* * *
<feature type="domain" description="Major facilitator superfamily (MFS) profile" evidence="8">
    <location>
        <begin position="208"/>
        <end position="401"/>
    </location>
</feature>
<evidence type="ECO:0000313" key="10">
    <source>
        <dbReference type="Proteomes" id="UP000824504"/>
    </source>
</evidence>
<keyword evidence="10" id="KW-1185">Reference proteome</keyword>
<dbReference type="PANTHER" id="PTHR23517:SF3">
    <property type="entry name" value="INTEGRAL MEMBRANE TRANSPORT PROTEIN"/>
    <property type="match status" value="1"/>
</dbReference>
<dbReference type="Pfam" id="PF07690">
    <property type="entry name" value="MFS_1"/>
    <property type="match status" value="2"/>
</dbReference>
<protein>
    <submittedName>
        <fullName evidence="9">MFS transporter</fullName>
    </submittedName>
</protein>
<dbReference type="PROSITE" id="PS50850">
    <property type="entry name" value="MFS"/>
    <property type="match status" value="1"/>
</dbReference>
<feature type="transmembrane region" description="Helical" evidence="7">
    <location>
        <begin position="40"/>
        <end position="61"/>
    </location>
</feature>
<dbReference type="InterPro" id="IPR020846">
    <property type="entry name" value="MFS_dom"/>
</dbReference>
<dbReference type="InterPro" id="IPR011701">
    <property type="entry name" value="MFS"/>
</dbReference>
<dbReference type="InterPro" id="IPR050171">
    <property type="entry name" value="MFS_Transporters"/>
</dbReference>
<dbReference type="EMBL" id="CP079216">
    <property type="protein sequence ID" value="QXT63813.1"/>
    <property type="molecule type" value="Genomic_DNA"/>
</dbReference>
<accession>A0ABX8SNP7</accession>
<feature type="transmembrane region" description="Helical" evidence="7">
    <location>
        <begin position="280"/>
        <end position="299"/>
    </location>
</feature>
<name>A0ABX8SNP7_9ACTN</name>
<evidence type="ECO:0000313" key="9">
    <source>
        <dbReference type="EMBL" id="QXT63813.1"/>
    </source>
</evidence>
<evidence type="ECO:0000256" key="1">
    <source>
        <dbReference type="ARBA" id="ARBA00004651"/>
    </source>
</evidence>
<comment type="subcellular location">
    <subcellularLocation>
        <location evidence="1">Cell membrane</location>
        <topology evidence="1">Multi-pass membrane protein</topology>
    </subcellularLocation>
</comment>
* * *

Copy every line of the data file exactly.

<feature type="domain" description="Major facilitator superfamily (MFS) profile" evidence="8">
    <location>
        <begin position="208"/>
        <end position="401"/>
    </location>
</feature>
<evidence type="ECO:0000313" key="10">
    <source>
        <dbReference type="Proteomes" id="UP000824504"/>
    </source>
</evidence>
<keyword evidence="10" id="KW-1185">Reference proteome</keyword>
<dbReference type="PANTHER" id="PTHR23517:SF3">
    <property type="entry name" value="INTEGRAL MEMBRANE TRANSPORT PROTEIN"/>
    <property type="match status" value="1"/>
</dbReference>
<dbReference type="Pfam" id="PF07690">
    <property type="entry name" value="MFS_1"/>
    <property type="match status" value="2"/>
</dbReference>
<protein>
    <submittedName>
        <fullName evidence="9">MFS transporter</fullName>
    </submittedName>
</protein>
<dbReference type="PROSITE" id="PS50850">
    <property type="entry name" value="MFS"/>
    <property type="match status" value="1"/>
</dbReference>
<feature type="transmembrane region" description="Helical" evidence="7">
    <location>
        <begin position="40"/>
        <end position="61"/>
    </location>
</feature>
<dbReference type="InterPro" id="IPR020846">
    <property type="entry name" value="MFS_dom"/>
</dbReference>
<dbReference type="InterPro" id="IPR011701">
    <property type="entry name" value="MFS"/>
</dbReference>
<dbReference type="InterPro" id="IPR050171">
    <property type="entry name" value="MFS_Transporters"/>
</dbReference>
<dbReference type="EMBL" id="CP079216">
    <property type="protein sequence ID" value="QXT63813.1"/>
    <property type="molecule type" value="Genomic_DNA"/>
</dbReference>
<accession>A0ABX8SNP7</accession>
<feature type="transmembrane region" description="Helical" evidence="7">
    <location>
        <begin position="280"/>
        <end position="299"/>
    </location>
</feature>
<name>A0ABX8SNP7_9ACTN</name>
<evidence type="ECO:0000313" key="9">
    <source>
        <dbReference type="EMBL" id="QXT63813.1"/>
    </source>
</evidence>
<evidence type="ECO:0000256" key="1">
    <source>
        <dbReference type="ARBA" id="ARBA00004651"/>
    </source>
</evidence>
<comment type="subcellular location">
    <subcellularLocation>
        <location evidence="1">Cell membrane</location>
        <topology evidence="1">Multi-pass membrane protein</topology>
    </subcellularLocation>
</comment>